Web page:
Sadly, in our nation today there is a strong movement under way to steal from our children the freedom to think and examine their world outside of a very narrow, all-pervasive religious perspective. While it is common to hear in the media that it is Christian “fundamentalists” behind this movement, exactly the opposite is true. Rather, those who embrace the religion of naturalistic materialism (in its various forms such as humanism, atheism, etc.) have successfully done what many thought impossible: they have installed their own religion as the official religion of the United States government, banishing any and all competing world-views.

One of the results of this new situation is that if one wishes to be thought of as “scientifically astute” or ‘educated” one must bow before the orthodox idol of materialistic thought, primarily expressed in its greatest child, the theory of evolution. If one dares to ask the freedom to fit the facts of scientific research into any other theory than that of evolution, one is automatically the target of ad hominem attacks, and, sadly, slanderous abuse. It seems that no level of abject lying or misrepresentation is not allowable to the devotee of naturalistic materialism-all is fair in the defense of the orthodox religion. Surely no Roman Catholic inquisitor was more dutiful than the modem defenders of naturalistic materialism.

But, we are told, there is no possible way that any other view could be true! Really? Well, let’s take some of the facts of science and demonstrate that what we know to be true fits far better within a theistic/creationist viewpoint than an atheistic/materialistic one.

We shall first looks the function of natural selection and ask the question, “which theory best explains and even predicts the existence of natural selection in species today?”

If, in any instance, it is found that the information better fits into the creation model than the evolution model, then surely we by this see that simple honesty demands our granting the freedom for further examination in this direction. Only an incredibly deep prejudice, from I submit from a commitment to the religion of materialism, can possibly provide a basis for a denial of such freedom.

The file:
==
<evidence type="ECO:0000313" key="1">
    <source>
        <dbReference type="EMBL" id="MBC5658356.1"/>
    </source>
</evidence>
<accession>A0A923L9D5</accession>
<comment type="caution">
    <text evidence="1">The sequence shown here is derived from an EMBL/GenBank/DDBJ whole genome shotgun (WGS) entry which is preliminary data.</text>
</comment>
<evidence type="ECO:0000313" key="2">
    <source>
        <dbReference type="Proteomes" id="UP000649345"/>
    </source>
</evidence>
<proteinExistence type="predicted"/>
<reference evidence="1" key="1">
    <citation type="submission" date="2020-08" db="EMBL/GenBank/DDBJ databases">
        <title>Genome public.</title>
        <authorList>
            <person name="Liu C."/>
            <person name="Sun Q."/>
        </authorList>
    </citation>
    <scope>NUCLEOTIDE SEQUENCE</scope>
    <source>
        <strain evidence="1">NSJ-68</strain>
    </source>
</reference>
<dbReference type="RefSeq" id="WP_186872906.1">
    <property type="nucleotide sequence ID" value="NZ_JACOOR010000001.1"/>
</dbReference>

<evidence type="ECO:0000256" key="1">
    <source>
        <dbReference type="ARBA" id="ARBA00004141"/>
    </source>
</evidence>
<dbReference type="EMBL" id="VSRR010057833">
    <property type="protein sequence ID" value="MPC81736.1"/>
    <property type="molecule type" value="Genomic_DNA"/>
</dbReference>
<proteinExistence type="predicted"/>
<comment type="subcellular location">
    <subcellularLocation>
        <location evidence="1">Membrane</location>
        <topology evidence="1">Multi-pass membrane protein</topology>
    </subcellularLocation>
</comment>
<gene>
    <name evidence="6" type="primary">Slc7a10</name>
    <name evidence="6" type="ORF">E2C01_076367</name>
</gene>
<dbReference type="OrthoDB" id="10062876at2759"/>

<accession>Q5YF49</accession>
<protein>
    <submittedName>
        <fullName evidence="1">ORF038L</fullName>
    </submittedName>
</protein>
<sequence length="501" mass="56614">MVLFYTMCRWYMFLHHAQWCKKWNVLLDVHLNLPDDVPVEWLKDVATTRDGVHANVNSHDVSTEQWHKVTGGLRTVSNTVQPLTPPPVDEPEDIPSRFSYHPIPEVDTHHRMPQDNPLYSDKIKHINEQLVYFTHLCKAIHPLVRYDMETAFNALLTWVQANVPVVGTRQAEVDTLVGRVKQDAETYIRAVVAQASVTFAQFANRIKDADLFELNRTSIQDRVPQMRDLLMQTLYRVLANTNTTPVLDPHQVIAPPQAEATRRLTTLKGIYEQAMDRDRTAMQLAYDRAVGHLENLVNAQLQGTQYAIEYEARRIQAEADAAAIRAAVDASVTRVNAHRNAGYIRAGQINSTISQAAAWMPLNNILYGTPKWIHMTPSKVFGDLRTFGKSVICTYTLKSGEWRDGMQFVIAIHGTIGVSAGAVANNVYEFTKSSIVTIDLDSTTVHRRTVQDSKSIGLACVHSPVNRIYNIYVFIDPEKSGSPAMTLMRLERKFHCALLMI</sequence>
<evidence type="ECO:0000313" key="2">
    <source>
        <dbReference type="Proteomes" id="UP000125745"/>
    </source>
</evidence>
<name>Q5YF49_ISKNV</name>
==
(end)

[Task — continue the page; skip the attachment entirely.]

The make-up of animal and vegetable species, genetically speaking, includes a mechanism that allows a species to adapt to changing environmental conditions that, without the existence of this mechanism, would result in the extinction of the species. This process or mechanism is known as natural selection. How does it work? Basically, the forces of predatory or environmental selection work upon the inherent ability of the genetic mechanisms to change and adapt to allow the species sea whole (not the individuals of a particular generation, but generations further along the time-line) to survive and adapt.

Some have erroneously described this process simply as “the survival of the fittest” That is not exactly an accurate way of describing the process. A better description would be “the nourishment (and eventual survival) of those whose genetic make-up becomes predominate in the species’ gene-pool” but most people wouldn’t remember such a description. Natural selection is the process whereby the spectrum of phenotypic manifestations of the genetic make-up is “taken advantage of” by the selection pressures of the environment At “stasis”, the genetic “center” of a species might be at point “c.” Stasis would be described as a time when there is no specific or directional pressures being exerted upon the species, either by predation or environment. Hence, those individuals with genetic makeup “g” predominate in the gene-pool of the species; that is, those whose genetic make-up is “g” match closely the paint “c” in the center of the genetic spectrum of the gene-pool;

these individuals, then, have more viable offspring that pass on their genotype than an individual with, say, genotype “i”. Since “i” is not as well adapted to the environment as “g” then “i” will not, as long as environmental conditions remain the same, replace “g” as the center-point of the genotypic spectrum of this species.

Now, lets say that a shift takes place in some environmental factor. The classic Illustration is predation. A new predator enters the environment with, by Its nature, begins to being more pressure upon the individuals with the “g” genotype than the “i” genotype (which was, till this time, a minority in the gene-pod). The practical result of this is that those with the “i” genotype begin to have more viable offspring in the second generation than those with the “g” genotype. The effect over time, of course, is a shift of the center of the gene-pool from “c” (favoring the “g” genotype) to say, “d” (favoring the “i” genotype). Obviously I am simplifying this greatly, as there might be numerous genetic factors involved, complex selection pressures that combine predation, etc. But hopefully the basic outlines are clear.